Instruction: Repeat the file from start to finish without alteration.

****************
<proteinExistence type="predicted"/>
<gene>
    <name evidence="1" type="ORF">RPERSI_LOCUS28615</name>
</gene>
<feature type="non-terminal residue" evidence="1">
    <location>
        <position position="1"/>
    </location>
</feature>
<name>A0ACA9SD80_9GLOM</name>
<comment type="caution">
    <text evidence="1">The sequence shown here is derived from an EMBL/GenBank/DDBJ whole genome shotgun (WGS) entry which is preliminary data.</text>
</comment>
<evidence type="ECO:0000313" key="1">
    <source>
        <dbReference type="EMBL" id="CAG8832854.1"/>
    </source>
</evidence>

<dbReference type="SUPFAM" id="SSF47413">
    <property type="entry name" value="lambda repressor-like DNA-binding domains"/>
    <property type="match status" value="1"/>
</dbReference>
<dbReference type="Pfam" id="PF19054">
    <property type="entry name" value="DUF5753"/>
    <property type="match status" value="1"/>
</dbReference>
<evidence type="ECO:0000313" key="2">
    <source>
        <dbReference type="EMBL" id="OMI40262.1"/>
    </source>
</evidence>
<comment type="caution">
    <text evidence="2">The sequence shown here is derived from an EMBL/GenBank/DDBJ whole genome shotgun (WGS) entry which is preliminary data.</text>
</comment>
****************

<proteinExistence type="predicted"/>
<gene>
    <name evidence="1" type="ORF">RPERSI_LOCUS28615</name>
</gene>
<feature type="non-terminal residue" evidence="1">
    <location>
        <position position="1"/>
    </location>
</feature>
<name>A0ACA9SD80_9GLOM</name>
<comment type="caution">
    <text evidence="1">The sequence shown here is derived from an EMBL/GenBank/DDBJ whole genome shotgun (WGS) entry which is preliminary data.</text>
</comment>
<evidence type="ECO:0000313" key="1">
    <source>
        <dbReference type="EMBL" id="CAG8832854.1"/>
    </source>
</evidence>

<dbReference type="SUPFAM" id="SSF47413">
    <property type="entry name" value="lambda repressor-like DNA-binding domains"/>
    <property type="match status" value="1"/>
</dbReference>
<dbReference type="Pfam" id="PF19054">
    <property type="entry name" value="DUF5753"/>
    <property type="match status" value="1"/>
</dbReference>
<evidence type="ECO:0000313" key="2">
    <source>
        <dbReference type="EMBL" id="OMI40262.1"/>
    </source>
</evidence>
<comment type="caution">
    <text evidence="2">The sequence shown here is derived from an EMBL/GenBank/DDBJ whole genome shotgun (WGS) entry which is preliminary data.</text>
</comment>